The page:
If you want to avoid the repetition in the axis labels without deleting them and losing those headers, one thing you can do is to change the text format. To do that, right-click on any of the axis labels and select Format Axis. Then, in the Number section, enter three semicolons in the Format Code section and click the Add button:
The three semicolons will remove any formatting and now the axis and data table wouldn’t double up on the names:
6. Remove the border
If you are using the chart in a Word document, presentation, or even Excel, eliminating the border around it can make it blend much easily with the background and other information. To remove the border, right-click on the chart, select Format Chart Area, and under the Border section, select No line. After making the change, this is what my chart looks like now:
With my gridlines turned off, you can no longer see the lines that show where the chart starts and ends.
7. Use a secondary axis with multiple chart types
So far, I’ve only used column charts to show the number of units sold. However, now, I will also include the average selling price. But because the selling price can be in the thousands, I’ll want to move this onto another axis. Otherwise, the number of units sold, which are in millions, won’t show up because of the scale as it will need to accommodate values that are in the tens of thousands.
When you want to put a data series onto another axis, you will need to go to where you select the chart type. If you go to the bottom, select the Combo option. There, you can specify which chart type should be used for each data series. That’s also where you can specify which one should be on a secondary axis. In this example, I’m going to use a line chart for the average price and continue using a column chart for the number of units sold. It doesn’t matter which data set I put on the secondary axis. However, note that the one that is secondary will be on the right-hand-side of the chart.
This is what my updated chart looks like:
In this case, I’ve gotten rid of the data labels for the column charts so that it doesn’t interfere with the line charts.
8. Move the axis categories down
In the examples thus far, I haven’t had any negative values. However, suppose I change my data to now show the change in units sold from one month to the next:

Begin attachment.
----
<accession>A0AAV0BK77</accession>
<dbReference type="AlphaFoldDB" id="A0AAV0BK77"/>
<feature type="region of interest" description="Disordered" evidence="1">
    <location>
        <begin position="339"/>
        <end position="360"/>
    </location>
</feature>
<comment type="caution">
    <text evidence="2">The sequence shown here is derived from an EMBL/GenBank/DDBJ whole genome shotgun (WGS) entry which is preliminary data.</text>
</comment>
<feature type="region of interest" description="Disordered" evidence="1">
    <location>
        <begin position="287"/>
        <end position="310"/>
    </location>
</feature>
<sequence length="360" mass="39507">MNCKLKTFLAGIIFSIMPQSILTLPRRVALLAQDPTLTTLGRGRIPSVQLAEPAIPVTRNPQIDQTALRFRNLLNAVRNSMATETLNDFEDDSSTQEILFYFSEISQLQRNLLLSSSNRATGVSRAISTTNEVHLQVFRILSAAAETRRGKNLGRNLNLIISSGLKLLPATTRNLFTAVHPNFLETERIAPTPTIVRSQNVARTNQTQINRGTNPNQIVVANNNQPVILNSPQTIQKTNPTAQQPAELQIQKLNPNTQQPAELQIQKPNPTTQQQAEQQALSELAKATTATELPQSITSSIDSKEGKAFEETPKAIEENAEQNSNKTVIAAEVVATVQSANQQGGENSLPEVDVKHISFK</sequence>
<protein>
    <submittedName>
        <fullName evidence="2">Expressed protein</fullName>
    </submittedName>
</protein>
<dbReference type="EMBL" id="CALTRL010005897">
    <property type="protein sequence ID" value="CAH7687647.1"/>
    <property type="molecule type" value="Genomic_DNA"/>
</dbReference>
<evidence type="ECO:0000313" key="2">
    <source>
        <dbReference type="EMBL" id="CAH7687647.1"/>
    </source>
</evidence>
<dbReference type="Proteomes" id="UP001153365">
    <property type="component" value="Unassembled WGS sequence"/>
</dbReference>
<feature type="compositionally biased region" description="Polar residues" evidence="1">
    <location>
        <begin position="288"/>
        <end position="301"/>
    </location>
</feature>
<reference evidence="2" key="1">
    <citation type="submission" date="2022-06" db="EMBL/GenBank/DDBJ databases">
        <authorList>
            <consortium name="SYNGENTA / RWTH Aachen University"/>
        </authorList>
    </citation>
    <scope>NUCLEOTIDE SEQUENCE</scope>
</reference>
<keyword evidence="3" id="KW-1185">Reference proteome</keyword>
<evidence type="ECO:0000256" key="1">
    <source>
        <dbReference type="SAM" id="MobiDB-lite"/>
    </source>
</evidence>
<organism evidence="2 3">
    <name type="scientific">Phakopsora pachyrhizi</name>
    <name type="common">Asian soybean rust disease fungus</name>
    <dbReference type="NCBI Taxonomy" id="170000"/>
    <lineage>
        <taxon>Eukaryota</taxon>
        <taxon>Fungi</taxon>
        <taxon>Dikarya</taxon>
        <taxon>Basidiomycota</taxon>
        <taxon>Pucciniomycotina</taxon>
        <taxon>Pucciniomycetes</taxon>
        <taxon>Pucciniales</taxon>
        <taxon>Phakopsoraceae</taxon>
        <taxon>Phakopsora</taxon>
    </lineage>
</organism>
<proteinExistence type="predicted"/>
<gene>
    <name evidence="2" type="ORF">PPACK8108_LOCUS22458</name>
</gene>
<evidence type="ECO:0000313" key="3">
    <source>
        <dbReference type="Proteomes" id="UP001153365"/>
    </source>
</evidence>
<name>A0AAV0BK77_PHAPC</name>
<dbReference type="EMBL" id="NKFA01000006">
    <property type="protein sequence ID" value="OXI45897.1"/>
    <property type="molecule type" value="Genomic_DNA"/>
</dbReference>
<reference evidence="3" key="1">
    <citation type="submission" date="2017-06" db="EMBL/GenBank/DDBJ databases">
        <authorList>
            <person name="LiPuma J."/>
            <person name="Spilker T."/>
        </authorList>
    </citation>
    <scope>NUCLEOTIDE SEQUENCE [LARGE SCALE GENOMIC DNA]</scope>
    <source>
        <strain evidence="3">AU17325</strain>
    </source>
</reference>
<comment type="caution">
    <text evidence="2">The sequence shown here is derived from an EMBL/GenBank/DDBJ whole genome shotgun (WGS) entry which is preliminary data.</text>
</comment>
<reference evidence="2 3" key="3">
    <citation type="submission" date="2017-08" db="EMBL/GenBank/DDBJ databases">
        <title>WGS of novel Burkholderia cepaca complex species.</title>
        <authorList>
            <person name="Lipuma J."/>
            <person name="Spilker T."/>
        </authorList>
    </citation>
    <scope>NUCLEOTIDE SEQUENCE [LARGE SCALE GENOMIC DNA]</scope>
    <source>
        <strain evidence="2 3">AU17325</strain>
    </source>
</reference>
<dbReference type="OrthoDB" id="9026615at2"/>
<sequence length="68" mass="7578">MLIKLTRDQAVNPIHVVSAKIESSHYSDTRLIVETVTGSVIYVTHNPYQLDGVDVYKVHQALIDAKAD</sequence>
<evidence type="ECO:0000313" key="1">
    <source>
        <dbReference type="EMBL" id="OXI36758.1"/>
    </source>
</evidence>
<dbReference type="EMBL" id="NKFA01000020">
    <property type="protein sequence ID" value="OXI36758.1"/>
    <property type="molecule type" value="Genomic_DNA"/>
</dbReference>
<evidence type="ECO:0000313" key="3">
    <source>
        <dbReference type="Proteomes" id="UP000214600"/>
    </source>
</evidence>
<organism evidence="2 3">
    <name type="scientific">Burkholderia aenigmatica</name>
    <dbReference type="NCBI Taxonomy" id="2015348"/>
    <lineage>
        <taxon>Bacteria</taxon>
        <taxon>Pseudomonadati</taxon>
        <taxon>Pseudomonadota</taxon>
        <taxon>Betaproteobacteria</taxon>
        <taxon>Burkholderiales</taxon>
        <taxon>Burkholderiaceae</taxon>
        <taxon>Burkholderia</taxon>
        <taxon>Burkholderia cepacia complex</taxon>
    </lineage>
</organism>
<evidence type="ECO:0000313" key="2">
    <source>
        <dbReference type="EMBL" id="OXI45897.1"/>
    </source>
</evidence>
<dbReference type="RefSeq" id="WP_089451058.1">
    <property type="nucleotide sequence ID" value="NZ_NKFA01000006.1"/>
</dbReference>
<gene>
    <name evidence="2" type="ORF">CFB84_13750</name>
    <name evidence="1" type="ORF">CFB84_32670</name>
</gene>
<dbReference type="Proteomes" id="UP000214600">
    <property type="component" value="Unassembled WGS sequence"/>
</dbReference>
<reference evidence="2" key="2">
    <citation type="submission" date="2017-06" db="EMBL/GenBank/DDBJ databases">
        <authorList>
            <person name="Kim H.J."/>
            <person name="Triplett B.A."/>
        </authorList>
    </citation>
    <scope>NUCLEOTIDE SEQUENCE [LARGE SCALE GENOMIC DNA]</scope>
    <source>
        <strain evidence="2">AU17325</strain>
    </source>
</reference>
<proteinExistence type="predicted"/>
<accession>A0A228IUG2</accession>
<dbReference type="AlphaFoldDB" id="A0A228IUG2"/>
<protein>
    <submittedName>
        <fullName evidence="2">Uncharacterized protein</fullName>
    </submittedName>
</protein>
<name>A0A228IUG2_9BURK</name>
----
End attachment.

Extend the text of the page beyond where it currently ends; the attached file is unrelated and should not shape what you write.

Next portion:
For this example, I combined the data so that it totals both domestic and foreign cars. The above chart shows the month-over-month change. But one problem you’ll notice is that the date labels run along the middle of the chart. This makes it difficult to read when there are negative values.
To make this easier to read, I am going to move the axis labels to the bottom This is useful when dealing with negatives. To make this change, right-click on the axis and select Format Axis. Then, under the Labels section, set the Label Position to Low.
Now, when my chart is updated it looks like this:
9. Showing negative values in a different color
One other change that is going to be helpful when dealing with negatives is to change the color depending on if the value is positive or negative. All you need to do to make this work is to right-click on the column chart, select Format Data Series and switch over to the Fill section. There, you will want to check off the box that says Invert if negative:
Once you do that, you should see two different colors you can set aside for the color section. If you don’t, try and setting one color first, and then toggling the Invert if negative box. With the two different colors, my chart looks as follows:
While you can obviously tell if a chart is going up or down, adding some color to differentiate between positives and negatives just makes the chart all that more readable.
If you liked this post on 9 Things You Can Do to Make Your Charts Easier to Read, please give this site a like on Facebook and also be sure to check out some of the many templates that we have available for download. You can also follow us on Twitter and YouTube.